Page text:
Gum disease is caused by the accumulation of plaque around between the teeth. Plaque is a film of bacteria which forms on the surface of the teeth and gums. Gum disease varies, from gingivitis which is completely reversible, to chronic periodontitis which is the main cause of tooth loss. Gum disease usually progresses very slowly and with monitoring, advice and treatment most people are able to keep most of their teeth for life.
What do I do if I have Gum Disease?
To prevent and treat gum disease, you need to make sure
that you remove all the plaque from your teeth every day. This is usually done
by brushing & flossing but your dentist may also recommend other techniques. See our "
Healthy Teeth" section for more advice.
Cigarette smoking is a major cause of gum disease.
Smokers will not respond to treatment as well as non-smokers. Therefore it is
important, to cease smoking if you wish to save your teeth.
What will my dentist do?
When conducting a dental examination, your dentist will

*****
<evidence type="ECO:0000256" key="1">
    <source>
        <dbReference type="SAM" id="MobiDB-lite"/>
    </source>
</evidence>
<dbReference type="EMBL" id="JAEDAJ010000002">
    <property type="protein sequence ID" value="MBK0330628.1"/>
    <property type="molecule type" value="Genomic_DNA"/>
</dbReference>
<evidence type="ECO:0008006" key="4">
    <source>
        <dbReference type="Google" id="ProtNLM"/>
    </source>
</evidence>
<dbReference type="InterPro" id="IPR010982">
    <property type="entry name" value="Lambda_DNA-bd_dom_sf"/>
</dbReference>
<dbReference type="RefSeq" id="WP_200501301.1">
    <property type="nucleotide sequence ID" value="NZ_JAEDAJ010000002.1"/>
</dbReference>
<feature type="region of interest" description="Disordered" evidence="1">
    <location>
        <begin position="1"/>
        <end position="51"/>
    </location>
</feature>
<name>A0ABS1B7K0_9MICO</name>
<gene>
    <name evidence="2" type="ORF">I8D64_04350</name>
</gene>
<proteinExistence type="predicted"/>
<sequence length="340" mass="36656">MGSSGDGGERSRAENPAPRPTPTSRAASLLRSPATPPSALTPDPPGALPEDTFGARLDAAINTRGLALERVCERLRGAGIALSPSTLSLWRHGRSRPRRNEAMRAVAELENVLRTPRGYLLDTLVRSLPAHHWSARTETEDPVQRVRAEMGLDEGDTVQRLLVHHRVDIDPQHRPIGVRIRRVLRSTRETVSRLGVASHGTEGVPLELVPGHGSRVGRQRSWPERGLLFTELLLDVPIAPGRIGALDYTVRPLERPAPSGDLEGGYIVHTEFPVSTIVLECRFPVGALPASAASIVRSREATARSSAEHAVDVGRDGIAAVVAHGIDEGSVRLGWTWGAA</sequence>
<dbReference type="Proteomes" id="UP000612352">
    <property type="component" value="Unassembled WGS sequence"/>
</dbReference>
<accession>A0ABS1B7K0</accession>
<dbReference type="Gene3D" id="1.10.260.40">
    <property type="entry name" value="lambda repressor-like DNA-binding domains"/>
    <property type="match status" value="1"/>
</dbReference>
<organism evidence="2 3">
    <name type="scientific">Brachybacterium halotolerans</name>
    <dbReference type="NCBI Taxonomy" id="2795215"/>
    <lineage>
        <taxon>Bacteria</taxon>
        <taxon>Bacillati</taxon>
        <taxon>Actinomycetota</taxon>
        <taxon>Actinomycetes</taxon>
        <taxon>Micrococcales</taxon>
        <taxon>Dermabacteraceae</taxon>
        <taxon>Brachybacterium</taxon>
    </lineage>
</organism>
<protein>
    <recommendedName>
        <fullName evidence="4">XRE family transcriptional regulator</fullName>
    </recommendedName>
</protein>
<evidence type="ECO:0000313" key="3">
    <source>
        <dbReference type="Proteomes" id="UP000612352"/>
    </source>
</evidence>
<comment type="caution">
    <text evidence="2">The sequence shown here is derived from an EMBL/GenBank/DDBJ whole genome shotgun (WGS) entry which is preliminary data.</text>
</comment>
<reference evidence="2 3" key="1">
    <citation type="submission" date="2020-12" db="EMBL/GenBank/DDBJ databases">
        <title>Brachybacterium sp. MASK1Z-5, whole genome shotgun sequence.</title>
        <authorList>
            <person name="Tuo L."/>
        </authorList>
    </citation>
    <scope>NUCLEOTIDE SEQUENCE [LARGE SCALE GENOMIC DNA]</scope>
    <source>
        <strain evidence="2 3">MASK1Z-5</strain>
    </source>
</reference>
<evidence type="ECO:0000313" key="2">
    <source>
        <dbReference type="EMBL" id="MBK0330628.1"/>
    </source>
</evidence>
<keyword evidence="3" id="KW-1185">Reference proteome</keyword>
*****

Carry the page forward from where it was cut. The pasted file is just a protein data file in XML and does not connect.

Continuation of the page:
check your gums and offer a variety of treatments. Sometimes oral hygiene
instruction is all that is needed i.e. brushing and flossing. Sometimes a
simple scale and polish by the dentist will be prescribed.
Depending on the
severity of cases, the dentist may need to carry out further cleaning of the
roots of the teeth to make sure deposits of bacteria are removed. This may
need to be done with the aid of a local anaesthetic. Afterwards, you may feel
some discomfort for a few days.
Your dentist may prescribe several cleaning
visits to get your mouth clean, and then a review period set with further
treatment. These visits may be as many as four times per year.
It cannot be stressed enough how important it is that
the patient follows the oral hygiene instructions. Unless plaque removal is
carried out regularly, including cleaning between the teeth, then the
appointments with our dentist are of little value.
What happens if gum disease is not treated?
As gum disease progresses the bone supporting the teeth
is lost. The gums and bone will become
infected – sometimes causing bad breath and a bad taste. Eventually the teeth
will become loose and will need to be removed. Gum disease usually does not
hurt until it is fairly advanced.
Can gum disease be cured?
If you have already lost bone around the teeth, this bone will not be
able to grow back fully. If you maintain perfect cleaning, any further loss of
bone should be slow and may stop altogether. However, you must make sure that
you remove all your plaque every day and return for regular examinations with